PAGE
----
Exercise U1-2 : Understanding Origins

The hardest part of exercise 2.1 is the origins. I was able to do other parts correctly. I have read and checked the ROS documentation. What I got there was that origin for links should be located at the center of gravity or shapes of the links and that the one for joints should be located at the origin of the child link. However, the solution for exercise 2.1 does not follow the convention on the ROS documentation

For example, the base link origin was placed at xyz = 0 0 0 while I expect to have (0 0 0.045) Same for all other parts of the links and joints. An attempt to change the origins for the links on my own changed the configuration of the mica robot.

<!-- * * * Link Definitions * * * -->
 <link name="base_link">

        <origin rpy="0.0 0 0" xyz="0 0 0"/>
            <cylinder radius="0.06" length="0.09"/>
        <material name="grey"/>

example 2: How the figures for the origin of the joints was arrived at is totally unclear. Same for all others. I believe if I am able to understand one for each link and a joint , I would understand the rest.

     <joint name="roll_joint" type="revolute">
    	<parent link="base_link"/>
    	<child link="roll_M1_link"/>
        <origin xyz="0.0023 0 -0.0005" rpy="0 0 0"/>
        <limit lower="-0.2" upper="0.2" effort="0.1" velocity="0.005"/>
        <axis xyz="1 0 0"/>

Is there a guide you can recommend or can I get a detailed explanation on how to correctly identify and put correct origins on my own for any robot I want to work on? My aim is that by the end of the course I am able to correctly place origins on links and joints. I do not seem to understand the placement of the reading content of the exercise. The origins seem to be the most important task in urdf scripting.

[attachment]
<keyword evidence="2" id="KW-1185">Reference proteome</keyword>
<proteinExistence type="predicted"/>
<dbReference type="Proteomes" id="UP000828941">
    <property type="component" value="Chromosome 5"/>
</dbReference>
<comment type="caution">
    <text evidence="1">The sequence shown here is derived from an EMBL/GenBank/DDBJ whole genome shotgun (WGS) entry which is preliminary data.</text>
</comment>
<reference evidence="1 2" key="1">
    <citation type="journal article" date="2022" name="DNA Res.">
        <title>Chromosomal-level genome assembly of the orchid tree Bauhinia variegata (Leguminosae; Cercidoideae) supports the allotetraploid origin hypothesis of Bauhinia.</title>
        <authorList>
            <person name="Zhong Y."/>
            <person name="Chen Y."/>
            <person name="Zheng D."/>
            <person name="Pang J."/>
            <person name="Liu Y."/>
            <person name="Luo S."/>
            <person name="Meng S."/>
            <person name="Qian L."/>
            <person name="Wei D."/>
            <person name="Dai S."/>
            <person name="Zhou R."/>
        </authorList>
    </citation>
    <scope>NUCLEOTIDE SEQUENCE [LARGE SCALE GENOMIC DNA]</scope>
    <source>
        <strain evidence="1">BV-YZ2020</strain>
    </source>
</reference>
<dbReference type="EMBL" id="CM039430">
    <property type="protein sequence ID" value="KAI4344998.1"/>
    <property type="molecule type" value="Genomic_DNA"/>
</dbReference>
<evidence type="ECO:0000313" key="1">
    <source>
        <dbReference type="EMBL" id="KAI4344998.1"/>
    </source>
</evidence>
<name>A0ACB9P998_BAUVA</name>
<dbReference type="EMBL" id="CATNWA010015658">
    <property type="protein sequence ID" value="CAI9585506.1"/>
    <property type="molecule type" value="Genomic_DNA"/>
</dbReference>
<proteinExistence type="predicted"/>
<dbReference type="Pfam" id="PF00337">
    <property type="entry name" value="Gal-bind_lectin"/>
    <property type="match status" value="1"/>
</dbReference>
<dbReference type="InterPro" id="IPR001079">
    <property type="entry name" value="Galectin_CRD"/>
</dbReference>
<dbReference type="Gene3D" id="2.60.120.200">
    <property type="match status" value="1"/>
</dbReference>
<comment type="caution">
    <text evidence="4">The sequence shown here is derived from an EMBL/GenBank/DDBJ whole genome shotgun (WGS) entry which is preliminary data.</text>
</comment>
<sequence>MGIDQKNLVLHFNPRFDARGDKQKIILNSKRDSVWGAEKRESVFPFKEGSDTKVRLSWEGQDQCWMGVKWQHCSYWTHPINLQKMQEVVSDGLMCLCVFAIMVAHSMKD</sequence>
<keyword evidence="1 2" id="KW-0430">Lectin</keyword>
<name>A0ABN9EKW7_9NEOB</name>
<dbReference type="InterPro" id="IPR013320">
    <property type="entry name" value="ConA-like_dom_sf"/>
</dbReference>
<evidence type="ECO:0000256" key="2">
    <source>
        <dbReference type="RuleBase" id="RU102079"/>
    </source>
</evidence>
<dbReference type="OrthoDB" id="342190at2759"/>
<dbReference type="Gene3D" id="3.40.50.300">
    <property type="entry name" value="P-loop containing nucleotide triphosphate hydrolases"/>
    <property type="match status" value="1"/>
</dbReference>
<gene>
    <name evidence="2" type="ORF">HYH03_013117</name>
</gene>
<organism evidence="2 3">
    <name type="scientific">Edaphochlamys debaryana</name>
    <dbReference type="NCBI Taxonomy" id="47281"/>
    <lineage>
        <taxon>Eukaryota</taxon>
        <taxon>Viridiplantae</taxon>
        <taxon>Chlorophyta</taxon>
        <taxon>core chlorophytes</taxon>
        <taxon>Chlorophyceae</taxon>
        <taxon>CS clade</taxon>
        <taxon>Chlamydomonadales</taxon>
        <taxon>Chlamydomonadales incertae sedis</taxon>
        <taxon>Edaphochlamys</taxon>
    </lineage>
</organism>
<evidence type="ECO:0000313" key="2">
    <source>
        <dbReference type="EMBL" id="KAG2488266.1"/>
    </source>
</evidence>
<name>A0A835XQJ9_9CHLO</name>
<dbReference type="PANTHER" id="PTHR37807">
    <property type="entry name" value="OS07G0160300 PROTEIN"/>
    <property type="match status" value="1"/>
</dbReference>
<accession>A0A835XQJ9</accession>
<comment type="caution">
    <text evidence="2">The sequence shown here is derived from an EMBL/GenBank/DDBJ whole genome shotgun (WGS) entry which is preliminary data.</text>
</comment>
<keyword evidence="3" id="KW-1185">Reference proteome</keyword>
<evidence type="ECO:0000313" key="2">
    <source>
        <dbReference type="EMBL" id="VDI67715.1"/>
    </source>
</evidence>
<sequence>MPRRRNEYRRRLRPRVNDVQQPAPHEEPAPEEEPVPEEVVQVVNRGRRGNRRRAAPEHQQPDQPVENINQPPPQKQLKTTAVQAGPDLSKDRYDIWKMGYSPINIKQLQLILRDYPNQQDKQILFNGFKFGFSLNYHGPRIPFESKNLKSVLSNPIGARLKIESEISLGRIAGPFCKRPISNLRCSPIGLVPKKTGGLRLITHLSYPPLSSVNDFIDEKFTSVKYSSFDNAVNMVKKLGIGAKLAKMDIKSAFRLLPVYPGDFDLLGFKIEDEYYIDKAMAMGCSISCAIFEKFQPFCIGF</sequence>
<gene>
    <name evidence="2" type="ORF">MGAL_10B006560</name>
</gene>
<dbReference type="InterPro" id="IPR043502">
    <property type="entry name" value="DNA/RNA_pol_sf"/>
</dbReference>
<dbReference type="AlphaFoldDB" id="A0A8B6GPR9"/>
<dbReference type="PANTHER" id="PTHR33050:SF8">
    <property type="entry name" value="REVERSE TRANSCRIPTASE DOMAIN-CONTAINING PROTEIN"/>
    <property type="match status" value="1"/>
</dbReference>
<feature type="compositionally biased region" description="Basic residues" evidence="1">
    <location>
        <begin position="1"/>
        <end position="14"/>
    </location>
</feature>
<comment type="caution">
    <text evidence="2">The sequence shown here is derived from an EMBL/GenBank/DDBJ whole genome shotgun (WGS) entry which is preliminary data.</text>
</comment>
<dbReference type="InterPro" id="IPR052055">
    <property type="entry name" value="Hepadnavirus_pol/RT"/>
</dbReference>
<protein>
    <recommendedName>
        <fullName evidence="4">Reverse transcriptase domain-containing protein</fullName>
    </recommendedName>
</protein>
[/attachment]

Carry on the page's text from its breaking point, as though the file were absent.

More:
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Hi @jimohafeezco,
Give this a read: https://answers.ros.org/question/269318/the-many-origins-of-urdf/

The tldr is tihs:

  1. The <origin> tag in<joint> defines where the origin of the child frame is in respect to its parent. This is the main thing where you define how parts are connected. If your links are defined properly, this is all you have to do
  2. In the case that the origin of a link is not at the right spot, we can use the <origin> tag in <visual>, <inertial> and<collision> to fix this.

Imagine this example: We have a arm piece of a gripper robot, but the origin of the link is in its center, instead of where it should connect to the joint. In this case we have to move the <origin> of the link, to represent the actual robot.

Hope that made sense

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Thanks. Does this mean that we we can both have different origins for a perfectly simulated robot model.?

Not sure what you mean by that. But a common different origin is in the ineartial tag, as it needs to be in line with the center of mass. So origin often differs between visual and collision

Values are set based on the geometries that you will use and how you want the robot to behave. Normally you want the visual and collision elements to be exactly the same .
Also normally you design the robots in SolidWorks, and there you can use the SW-to-URDF plugin that will make all the conversion necessary.